Bunting for a Hit: Are Digital Cards the New Frontier of Collecting?

If you arent familiar with Topps Bunt, the digital trading card app on iPhone and Android, its time to familiarize yourself with it. Its a game that combines elements of Fantasy Sports with card collecting, and it is taking off this year with new content designed to create value in cards that arent actually tangible. Although this concept is foreign to most collectors, this might be something that has potential to expand the hobby more than any other medium.

As you can see, the digital autograph cards sell for a ton, more than actual autograph cards:

2014 Topps Bunt Mike Trout Signature Card

2014 Topps Bunt – Lot of 21 signature cards

2014 Topps Bunt Derek Jeter Signature Card

2014 Topps Bunt Miguel Cabrera Throwback Signature Card

Here are the less rare cards, which still sell for insane money:

2014 Topps Bunt Troy Tulowitzki Signature Card

2014 Topps Bunt Jose Bautista Signature Card

When you consider that I can buy a real Johnny Cueto autograph for 50 percent of what I can buy a Bunt autograph card, it should perk your ears up. Most collectors would scoff at paying good money for cards they cant ever hold in their hand, but that is the beauty of what is going on with Bunt. As an avid player, and fan of the game, I can tell you that most of the users ARE NOT card collectors.

Think about that for a second. Value in intangible items, to people that have no interest in collecting real cards. Bunt has an active user base of tens of thousands of people, and Topps is making a play to target more of these individuals than you could imagine. The question is whether or not its a fruitful venture in the long run.

It should be made clear that the amount of money Bunt and its sister apps generate is not without extreme cost to produce. Apps of this complexity require constant maintenance, community upkeep, and most importantly a huge amount of capital to build. There is a staff of around 10 people that service the apps, and with salary plus benefits, you can see that the EBIT may not be all that high. Digital licensing also plays in, but its clear how popular these games can be.

Everyone is currently searching for the next big thing, and it is still not obvious that this is it. However, when a card company can engage this many users without issuing packs of tangible cards, why not blow this up to the highest possible element? Its attractive for them, right? No headaches of tracking down players for autographs, or paying exorbitant prices for vintage game used materials. For collectors, there are no redemptions and every card you own can be carried around in your pocket as long as you have your mobile device.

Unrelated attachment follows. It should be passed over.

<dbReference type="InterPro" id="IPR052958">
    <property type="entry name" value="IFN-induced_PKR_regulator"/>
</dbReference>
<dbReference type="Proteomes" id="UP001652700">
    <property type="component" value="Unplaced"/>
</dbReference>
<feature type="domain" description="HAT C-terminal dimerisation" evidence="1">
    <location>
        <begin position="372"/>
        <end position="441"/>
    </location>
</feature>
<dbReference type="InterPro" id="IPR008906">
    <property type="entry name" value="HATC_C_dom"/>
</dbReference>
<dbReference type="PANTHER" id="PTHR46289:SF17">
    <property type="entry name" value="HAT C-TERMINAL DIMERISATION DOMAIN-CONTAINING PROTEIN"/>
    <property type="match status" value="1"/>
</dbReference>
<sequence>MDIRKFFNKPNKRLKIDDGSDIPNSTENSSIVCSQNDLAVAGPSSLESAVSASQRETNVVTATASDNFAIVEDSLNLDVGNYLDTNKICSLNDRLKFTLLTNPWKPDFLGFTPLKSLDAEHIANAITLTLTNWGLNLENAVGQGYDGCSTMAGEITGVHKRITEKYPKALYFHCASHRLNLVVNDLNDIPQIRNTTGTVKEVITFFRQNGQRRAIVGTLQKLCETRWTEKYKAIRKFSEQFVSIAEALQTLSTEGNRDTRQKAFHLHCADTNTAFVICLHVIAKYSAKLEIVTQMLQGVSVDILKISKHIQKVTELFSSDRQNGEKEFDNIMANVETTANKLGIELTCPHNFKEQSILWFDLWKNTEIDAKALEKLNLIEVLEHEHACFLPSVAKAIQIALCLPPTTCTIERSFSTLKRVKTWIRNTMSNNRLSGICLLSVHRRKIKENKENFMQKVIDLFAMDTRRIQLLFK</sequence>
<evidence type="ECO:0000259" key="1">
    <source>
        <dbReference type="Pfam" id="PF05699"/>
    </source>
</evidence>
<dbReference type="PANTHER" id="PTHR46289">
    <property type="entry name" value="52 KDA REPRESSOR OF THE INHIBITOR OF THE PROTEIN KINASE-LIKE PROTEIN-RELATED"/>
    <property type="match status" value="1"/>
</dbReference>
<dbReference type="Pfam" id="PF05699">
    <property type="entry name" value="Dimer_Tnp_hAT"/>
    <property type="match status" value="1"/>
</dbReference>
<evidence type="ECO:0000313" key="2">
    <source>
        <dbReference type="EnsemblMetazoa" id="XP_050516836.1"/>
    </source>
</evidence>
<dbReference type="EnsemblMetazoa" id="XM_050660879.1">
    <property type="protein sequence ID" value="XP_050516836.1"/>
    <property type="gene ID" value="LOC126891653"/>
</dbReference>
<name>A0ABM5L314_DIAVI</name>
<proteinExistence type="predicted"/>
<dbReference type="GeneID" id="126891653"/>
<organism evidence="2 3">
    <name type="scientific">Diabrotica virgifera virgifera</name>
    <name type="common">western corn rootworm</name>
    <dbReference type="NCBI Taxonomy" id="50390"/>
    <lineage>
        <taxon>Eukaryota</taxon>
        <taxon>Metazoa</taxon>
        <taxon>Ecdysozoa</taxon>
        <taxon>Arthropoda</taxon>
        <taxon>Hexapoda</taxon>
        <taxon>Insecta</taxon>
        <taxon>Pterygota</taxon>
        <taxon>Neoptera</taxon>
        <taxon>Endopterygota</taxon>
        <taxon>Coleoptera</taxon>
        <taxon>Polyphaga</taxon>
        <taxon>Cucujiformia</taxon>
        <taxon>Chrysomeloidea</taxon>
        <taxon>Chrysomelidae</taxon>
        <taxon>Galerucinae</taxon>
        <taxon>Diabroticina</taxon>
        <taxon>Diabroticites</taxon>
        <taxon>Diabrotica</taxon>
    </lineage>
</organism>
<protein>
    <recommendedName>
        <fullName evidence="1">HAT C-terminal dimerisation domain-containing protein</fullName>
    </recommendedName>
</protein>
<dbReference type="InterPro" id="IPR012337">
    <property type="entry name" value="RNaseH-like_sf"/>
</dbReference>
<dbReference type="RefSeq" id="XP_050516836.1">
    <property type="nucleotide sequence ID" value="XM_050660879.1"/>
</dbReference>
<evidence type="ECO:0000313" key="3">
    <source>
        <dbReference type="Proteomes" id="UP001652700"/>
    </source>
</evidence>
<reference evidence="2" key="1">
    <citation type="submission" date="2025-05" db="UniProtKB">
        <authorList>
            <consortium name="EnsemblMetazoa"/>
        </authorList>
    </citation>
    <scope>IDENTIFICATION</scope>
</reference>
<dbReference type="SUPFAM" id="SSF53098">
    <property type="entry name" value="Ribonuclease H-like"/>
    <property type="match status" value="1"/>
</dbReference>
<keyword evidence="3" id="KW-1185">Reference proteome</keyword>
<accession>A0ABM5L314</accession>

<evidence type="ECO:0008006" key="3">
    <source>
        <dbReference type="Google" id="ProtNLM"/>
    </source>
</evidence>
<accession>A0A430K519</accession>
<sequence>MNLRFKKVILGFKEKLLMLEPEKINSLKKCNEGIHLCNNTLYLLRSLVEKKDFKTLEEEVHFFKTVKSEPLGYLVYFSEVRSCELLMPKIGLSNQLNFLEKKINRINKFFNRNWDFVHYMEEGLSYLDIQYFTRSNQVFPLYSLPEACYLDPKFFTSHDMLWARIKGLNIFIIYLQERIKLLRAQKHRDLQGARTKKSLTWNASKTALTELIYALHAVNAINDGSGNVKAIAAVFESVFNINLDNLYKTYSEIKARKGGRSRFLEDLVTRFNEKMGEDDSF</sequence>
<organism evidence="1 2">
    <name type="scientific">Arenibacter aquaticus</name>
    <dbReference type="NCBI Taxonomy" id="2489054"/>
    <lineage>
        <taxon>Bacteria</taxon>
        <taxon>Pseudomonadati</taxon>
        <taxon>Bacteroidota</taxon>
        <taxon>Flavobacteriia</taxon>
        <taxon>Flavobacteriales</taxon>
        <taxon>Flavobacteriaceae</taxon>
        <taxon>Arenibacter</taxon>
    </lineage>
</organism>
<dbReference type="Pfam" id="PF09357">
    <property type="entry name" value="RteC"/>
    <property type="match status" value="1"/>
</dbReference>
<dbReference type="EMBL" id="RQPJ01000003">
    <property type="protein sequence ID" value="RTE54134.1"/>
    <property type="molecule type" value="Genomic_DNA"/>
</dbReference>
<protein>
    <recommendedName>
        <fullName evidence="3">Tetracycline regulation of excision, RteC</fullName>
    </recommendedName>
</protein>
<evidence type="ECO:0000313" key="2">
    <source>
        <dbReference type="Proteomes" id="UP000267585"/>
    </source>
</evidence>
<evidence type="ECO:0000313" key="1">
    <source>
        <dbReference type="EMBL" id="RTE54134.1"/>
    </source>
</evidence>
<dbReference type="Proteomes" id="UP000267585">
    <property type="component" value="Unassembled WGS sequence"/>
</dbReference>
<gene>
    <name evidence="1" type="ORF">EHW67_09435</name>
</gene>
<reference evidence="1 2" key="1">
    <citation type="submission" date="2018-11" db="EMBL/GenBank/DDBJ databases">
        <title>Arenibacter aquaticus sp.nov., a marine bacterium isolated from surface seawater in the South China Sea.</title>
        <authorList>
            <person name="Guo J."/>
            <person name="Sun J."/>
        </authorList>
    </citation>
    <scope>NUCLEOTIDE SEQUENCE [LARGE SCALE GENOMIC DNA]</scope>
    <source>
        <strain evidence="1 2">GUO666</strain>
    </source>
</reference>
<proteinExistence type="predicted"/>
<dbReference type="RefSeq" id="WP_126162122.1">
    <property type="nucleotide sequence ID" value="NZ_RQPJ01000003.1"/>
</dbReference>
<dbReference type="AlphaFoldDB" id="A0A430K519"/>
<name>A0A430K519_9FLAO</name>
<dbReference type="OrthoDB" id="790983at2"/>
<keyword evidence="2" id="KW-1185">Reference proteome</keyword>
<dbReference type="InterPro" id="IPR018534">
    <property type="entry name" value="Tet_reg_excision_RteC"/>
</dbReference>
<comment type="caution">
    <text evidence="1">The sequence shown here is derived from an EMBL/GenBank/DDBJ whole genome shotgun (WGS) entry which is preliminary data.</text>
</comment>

It should be no surprise that the best cards in the game mirror the best cards in real life, but often have exponentially more monetary value (here is the real card), regardless of how the current collector views the medium. Bottom line, it almost doesnt matter what collectors of real cards think, as they are a tiny group, and not the target market.

The true target market is the casual sports fan who enjoys fantasy sports, and that encompasses a group of people that would outnumber card collectors by the millions. I have taken root in the ability to open packs at any time of the day in any venue, and never have to worry about where to store my collection. That’s quite the concept – especially for all the people who have entire rooms dedicated to storing cards.

It also should be noted that cards can be produced on demand, and do not require any lag between event and production. For poignant moments in the season, Bunt can produce cards as needed with huge results. That is powerful to have that type of ability to market to new users. All the wheeling and dealing at the deadline has already been captured in Bunt, where it may not be captured in real cards for a year.

I would be interested to hear people’s thoughts, but again, this type of thing breeds new collectors like you wouldnt imagine. Every day, I get emails from Bunters who have made the transition to real cards, and need guidance. Lets be clear – this is a powerful recruiting tool, yet that may not be the point. Im beginning to think that the more Topps can invest in these apps, the more they will see the rewards outside of their normal target market. Something that hasnt been done since the early 1990s.

Here is some additional reading if you are interested:

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